Show a little more,
Show a little less,
Let me do a few tricks,
Some old and then some new tricks,
I’m very versatile.
Add a little smoke…
And if you’re real good,
I’ll make you feel good,
I want your spirit to climb,
Welcome to Burlesque!
Everything you dream of,
But never can possess.
So let me entertain you,
We’ll have a real good time,
Outside it is winter. But in here it’s so hot.
Every night we have to battle with the girls
to keep them from taking off all their clothings.
So don’t go away. Who knows?
Tonight we may lose the battle!
Nothing’s what it seems . . .
Welcome to Burlesque!
Can you determine how many cabarets these lyrics are from?
I *AM* BIG. IT’S THE *PICTURES* THAT GOT SMALL! “
There’s nothing tragic about being fifty. Not unless you’re trying to be twenty-five.”(Joe Gillis/Sunset Boulevard)
My eyes are always open as I walk around New York, but I also have my ears open at all times – no iPod! As I turn the corner of 49th Street and Seventh Avenue I overhear bits of a conversation that fascinate me instantly. “I used to strip right ovah there, I made big money. They treated us girls good in those days.”
On the ground, cozied up to a handbag street vendor is a faded aged stripper with jet black hair and jet black outfit to match. Her low halter top is barely staying up from the weight of all the diamond broaches she has pinned to it. Her hand rattles from the diamond studded bracelets she is wearing, her fingers snarled with age. The toes are painted silver to match the stiletto shoes. Her face has seen one too many facelifts and the makeup is heavy. Her voice low and gravely: “Not all the girls kept their figure like me, I still got it . . . you think so honey? I was the lead stripper, right ovah there!” The south African faux handbag salesman is beat by the heat and just listens in amazement of her retelling of the Times Square that once was. She is pointing to the current Seventh Avenue strip club called ‘Lace’, a meager shadow of what it once was in the 1960’s and 70’s.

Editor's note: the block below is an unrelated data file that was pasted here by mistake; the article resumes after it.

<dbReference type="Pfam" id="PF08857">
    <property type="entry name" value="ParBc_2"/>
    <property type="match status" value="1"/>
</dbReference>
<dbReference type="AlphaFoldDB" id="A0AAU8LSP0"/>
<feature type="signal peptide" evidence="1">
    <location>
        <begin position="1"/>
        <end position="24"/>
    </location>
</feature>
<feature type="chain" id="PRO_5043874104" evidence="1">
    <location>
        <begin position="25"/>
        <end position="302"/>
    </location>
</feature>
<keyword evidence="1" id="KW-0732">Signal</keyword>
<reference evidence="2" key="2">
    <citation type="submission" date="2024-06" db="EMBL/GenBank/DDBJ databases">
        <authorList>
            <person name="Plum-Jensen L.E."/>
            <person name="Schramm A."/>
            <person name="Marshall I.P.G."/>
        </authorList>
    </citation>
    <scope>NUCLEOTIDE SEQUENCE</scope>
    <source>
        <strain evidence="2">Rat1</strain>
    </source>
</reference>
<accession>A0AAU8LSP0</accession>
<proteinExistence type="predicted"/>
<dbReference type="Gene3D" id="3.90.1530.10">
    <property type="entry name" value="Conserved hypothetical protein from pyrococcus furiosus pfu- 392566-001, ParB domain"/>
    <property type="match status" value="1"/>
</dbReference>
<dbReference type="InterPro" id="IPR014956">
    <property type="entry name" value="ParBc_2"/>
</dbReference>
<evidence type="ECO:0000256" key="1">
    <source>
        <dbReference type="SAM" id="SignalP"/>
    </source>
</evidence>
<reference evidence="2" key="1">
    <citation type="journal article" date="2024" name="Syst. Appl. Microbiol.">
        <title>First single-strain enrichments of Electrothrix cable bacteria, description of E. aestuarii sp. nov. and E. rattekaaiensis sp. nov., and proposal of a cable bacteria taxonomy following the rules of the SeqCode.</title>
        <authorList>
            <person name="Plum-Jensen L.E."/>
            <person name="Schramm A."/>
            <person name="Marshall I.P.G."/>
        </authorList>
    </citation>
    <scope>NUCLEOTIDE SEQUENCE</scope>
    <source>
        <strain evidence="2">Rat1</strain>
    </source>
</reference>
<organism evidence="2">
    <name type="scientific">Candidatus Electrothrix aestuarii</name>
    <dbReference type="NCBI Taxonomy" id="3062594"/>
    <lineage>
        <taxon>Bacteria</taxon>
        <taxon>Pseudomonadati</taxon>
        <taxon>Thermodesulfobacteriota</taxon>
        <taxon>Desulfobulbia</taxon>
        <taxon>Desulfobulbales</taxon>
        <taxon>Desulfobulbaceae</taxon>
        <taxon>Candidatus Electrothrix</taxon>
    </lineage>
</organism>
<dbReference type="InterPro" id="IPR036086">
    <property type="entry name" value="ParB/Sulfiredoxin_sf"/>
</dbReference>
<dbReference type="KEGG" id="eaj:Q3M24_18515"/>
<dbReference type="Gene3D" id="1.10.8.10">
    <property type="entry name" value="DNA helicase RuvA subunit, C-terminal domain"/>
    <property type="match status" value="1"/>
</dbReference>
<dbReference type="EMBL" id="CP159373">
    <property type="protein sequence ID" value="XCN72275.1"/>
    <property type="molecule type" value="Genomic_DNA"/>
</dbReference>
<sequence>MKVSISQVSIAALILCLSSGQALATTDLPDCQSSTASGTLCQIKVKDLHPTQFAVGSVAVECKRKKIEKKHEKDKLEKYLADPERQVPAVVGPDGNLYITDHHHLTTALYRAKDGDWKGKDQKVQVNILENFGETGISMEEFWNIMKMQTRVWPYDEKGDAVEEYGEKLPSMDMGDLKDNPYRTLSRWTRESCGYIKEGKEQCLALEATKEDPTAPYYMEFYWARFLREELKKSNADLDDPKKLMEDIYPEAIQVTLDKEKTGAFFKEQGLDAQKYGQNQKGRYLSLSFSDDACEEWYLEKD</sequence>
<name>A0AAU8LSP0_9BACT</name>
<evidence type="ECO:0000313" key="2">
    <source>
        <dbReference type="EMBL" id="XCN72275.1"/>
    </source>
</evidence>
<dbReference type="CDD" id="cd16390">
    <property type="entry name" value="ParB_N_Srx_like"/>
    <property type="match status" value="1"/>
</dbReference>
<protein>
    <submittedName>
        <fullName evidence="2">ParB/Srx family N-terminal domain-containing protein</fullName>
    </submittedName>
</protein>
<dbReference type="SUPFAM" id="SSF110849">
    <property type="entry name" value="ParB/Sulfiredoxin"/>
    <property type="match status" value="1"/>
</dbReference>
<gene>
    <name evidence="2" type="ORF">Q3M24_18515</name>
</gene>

As she talks to him, I remember – purple hued light coming from out the door, big neon lit marquis overhead. Painted white windows on each side of the entranceway with just a small round clear hole that had a glimpse of the bar. When the doors opened and closed as the gentlemen came and went, you could get a titillating glimpse of the girls in their pasties dancing to the sexy music in a trance on the bar. I thought it was wonderful.
“How much is the Gucci bag?” a tourist asks, he has to get back to work.